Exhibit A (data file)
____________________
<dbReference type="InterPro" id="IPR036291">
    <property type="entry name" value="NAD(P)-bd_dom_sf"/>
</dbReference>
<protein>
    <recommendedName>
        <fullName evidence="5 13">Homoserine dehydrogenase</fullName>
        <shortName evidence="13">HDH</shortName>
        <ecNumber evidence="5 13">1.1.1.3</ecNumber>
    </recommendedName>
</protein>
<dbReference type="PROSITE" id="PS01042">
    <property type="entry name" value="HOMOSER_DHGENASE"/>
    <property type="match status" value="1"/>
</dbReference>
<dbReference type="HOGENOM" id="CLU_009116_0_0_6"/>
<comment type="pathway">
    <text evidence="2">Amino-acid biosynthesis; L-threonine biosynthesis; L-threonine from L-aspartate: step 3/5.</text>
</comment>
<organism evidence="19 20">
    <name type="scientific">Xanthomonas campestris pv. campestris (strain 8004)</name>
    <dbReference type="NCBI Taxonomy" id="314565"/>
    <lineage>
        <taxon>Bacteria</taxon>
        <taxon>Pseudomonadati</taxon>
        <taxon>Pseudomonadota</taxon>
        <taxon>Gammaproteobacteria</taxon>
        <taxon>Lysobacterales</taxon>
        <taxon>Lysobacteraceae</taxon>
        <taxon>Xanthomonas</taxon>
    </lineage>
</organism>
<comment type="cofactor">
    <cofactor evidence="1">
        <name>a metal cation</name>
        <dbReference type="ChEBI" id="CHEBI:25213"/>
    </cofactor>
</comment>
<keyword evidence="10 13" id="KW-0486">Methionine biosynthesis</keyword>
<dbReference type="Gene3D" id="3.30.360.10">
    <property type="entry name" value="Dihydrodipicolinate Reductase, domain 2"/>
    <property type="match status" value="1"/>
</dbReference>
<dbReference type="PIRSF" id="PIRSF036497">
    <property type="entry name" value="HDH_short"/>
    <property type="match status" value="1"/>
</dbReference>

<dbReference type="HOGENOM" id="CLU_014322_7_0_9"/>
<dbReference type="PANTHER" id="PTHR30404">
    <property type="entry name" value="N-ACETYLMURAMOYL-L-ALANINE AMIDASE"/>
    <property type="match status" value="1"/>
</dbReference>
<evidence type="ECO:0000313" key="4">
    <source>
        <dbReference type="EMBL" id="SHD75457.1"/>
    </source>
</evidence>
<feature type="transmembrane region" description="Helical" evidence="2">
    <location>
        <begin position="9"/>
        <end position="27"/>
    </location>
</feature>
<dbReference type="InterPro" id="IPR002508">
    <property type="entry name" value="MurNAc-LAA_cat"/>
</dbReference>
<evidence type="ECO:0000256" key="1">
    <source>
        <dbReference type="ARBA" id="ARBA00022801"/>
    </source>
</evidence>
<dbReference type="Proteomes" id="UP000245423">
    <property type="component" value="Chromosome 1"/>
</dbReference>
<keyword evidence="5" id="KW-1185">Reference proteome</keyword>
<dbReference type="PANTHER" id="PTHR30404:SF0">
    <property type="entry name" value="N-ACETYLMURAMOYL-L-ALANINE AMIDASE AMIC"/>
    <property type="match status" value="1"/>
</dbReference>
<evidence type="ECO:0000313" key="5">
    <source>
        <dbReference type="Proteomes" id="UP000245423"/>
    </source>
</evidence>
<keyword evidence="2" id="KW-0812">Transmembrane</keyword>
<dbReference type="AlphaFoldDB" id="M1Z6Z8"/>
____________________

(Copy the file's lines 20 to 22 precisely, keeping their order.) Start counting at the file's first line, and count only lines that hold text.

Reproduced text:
    <name type="scientific">Xanthomonas campestris pv. campestris (strain 8004)</name>
    <dbReference type="NCBI Taxonomy" id="314565"/>
    <lineage>